Why Every Business Needs to Consider Getting a Safety Officer

  • Mark Edwards ·
  • April 10, 2024

There is no doubt about it that every year, more professional skills are being pushed not only towards companies who need to have these skills but to team members who should ideally pick up on these skills. There are just some skill sets that do make all the difference, such as taking up CPR classes in case an unexpected emergency were to happen (something that’s also perfect as a personal skill). 

But with that said, sometimes, as a business owner, it’s not just about thinking about those “nice to have” skills from your team. Sometimes, there are some things that need to be done. For example, a safety officer.

For the average person, when they think of a safety officer, they think this profession is only needed for high-risk businesses such as engineering, construction, firefighters, electricians, factory workers, industries, and jobs like that. But you need to keep in mind that danger can technically happen anywhere at any time to anyone.

Even if your business is just in a cushy office, you can still expect that something could potentially happen. So that’s why having at least one team member, even you, be a safety officer is needed. Besides, depending on where you live and what industry you’re in, there might even be a regulation about it. With all of that said, here’s why your business and every other business should consider getting a safety officer or becoming one!

What are the Benefits of Getting a Safety Officer?

Whether it’s a bustling tech startup, a traditional manufacturing plant, or a cozy neighborhood cafe, every business, regardless of its size or sector, needs to prioritize the well-being of its employees. As mentioned above, this is needed because accidents can happen at any time. So having someone on the team who knows what to do without being in a panic is key. But what exactly are the benefits of this?

Creating a Culture of Safety

There’s one thing that you really need to keep in mind: this isn’t only about formalities. Having a dedicated Safety Officer on staff goes beyond mere compliance with regulations; it fosters a culture of safety within the organization. This culture permeates every aspect of the business, from the shop floor to the boardroom. On top of that, you can count on your employees feeling valued when they know their employer prioritizes their safety, leading to increased morale, productivity, and loyalty. 

Honestly, COVID-19 finally sheds some light on the fact that if employers don’t care about employee safety, then they’re going to quit and find an employer that actually cares. They want to feel safe; their job is not as important as their life- and their employer’s goals and visions are not nearly as important as their life. So that’s something you need to consider, especially if you’re thinking that a Safety Office is a waste of time and money.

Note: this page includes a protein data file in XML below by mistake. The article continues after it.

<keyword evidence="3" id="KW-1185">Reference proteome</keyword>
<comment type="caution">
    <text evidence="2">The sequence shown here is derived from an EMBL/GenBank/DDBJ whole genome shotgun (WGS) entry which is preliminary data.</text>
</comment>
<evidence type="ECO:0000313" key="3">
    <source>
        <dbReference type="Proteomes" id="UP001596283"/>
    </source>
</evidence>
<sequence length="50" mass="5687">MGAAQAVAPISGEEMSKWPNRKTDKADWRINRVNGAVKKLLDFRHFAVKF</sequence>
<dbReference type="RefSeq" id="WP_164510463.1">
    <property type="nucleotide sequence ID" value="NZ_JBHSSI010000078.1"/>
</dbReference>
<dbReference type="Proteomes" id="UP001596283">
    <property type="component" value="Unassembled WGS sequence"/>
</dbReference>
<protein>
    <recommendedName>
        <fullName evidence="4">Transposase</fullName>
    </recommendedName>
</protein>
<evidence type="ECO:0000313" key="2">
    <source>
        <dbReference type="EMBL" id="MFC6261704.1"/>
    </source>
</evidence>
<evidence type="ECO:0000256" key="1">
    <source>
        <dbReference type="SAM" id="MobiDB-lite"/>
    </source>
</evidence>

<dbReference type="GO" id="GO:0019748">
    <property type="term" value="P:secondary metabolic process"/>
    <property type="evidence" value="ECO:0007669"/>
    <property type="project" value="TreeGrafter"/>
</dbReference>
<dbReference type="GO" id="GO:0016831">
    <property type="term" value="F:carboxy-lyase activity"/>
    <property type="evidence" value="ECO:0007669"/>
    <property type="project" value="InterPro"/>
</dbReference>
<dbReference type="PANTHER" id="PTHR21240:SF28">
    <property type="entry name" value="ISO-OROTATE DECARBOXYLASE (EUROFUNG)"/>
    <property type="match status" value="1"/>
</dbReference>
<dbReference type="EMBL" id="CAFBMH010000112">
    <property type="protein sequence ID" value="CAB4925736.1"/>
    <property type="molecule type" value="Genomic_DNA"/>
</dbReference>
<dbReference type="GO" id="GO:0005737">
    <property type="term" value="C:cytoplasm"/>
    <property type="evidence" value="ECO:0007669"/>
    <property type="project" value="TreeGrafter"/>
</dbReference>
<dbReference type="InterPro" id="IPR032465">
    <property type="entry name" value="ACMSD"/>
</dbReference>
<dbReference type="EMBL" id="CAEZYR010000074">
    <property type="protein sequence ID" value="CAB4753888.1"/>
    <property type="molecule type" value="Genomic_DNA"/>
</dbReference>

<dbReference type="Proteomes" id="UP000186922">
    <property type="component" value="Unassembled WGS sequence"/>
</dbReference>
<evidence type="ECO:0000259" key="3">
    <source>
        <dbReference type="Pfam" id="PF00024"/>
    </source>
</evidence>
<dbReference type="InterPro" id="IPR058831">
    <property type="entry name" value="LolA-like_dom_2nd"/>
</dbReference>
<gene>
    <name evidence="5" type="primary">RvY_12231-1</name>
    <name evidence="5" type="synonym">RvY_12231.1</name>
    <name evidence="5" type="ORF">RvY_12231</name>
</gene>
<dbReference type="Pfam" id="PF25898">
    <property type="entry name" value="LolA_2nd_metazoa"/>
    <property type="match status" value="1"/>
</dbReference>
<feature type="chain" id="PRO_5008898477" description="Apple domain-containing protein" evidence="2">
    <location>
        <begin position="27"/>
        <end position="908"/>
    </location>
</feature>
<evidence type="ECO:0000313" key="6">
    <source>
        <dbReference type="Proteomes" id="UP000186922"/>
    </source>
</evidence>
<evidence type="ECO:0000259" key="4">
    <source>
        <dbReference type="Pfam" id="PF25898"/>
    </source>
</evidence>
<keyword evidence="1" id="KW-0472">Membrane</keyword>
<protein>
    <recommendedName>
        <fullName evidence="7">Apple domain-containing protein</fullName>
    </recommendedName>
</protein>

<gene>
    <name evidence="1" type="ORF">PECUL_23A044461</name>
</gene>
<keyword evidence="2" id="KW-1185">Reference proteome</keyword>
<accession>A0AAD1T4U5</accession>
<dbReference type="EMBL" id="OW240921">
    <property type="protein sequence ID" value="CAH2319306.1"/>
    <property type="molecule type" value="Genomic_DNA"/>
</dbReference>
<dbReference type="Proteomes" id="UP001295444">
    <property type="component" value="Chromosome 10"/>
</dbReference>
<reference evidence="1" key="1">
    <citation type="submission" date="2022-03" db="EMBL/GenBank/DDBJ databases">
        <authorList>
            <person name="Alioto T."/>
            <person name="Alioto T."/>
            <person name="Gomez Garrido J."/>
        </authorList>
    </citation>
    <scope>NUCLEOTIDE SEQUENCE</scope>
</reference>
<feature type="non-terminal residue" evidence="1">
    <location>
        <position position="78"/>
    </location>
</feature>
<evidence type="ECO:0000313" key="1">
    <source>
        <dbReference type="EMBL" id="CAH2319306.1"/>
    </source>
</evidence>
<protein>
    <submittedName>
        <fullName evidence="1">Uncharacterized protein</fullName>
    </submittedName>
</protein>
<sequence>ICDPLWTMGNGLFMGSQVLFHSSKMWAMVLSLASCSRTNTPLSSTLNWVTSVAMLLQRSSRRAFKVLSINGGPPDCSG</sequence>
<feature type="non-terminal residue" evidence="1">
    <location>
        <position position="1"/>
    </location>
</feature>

Mitigating Risks

The last thing that any business wants would be to face significant risks and liabilities associated with workplace accidents and injuries. It kills your reputation and could even kill your business. It’s hard to bounce back from that. This is why a Safety Officer plays a pivotal role in identifying potential hazards, implementing preventive measures, and conducting regular safety inspections. 

They’re the ones addressing risks, and it’s far easier for businesses to mitigate costly legal battles, insurance claims, and beyond if they have an officer on staff. From a legal standpoint, you’re saving your business. 

There Might Be Regulations

 A great example of this would be OSHA in the US, as certain industries need to follow the regulations that OSHA sets. So, it does vary from location to location, and these requirements are from industry-specific protocols, too. But regardless, compliance is not just about avoiding fines; it’s about safeguarding the well-being of employees.

An Emergency Could Happen Anytime

Disasters, both natural and man-made, can strike at any moment—they’re terrifying, but it’s reality. No matter the emergency, whether it be someone going into cardiac arrest, a small fire, or even a natural disaster, there can’t be panic because this only makes the situation worse. This is why businesses need to be prepared to respond swiftly and effectively (because lives can be on the line). 

Usually, as a safety officer develops a comprehensive emergency response plan, they’re the ones conducting drills and training employees to handle crises with confidence. Basically, they’re the ones making all the difference between chaos and controlled response.

Great Way to Promote Employee Health and Wellness

Generally speaking, employee wellness extends beyond physical safety; it encompasses mental and emotional well-being as well. You can pretty much count on a Safety Officer to champion initiatives aimed at promoting a healthy work-life balance, stress management, and mental health awareness. While CEOs and owners pretty much count on their employees to be superhumans, a safety office knows that it’s pretty much not possible (like making an employee stay late, only to have them on the next shift with very few hours of sleep).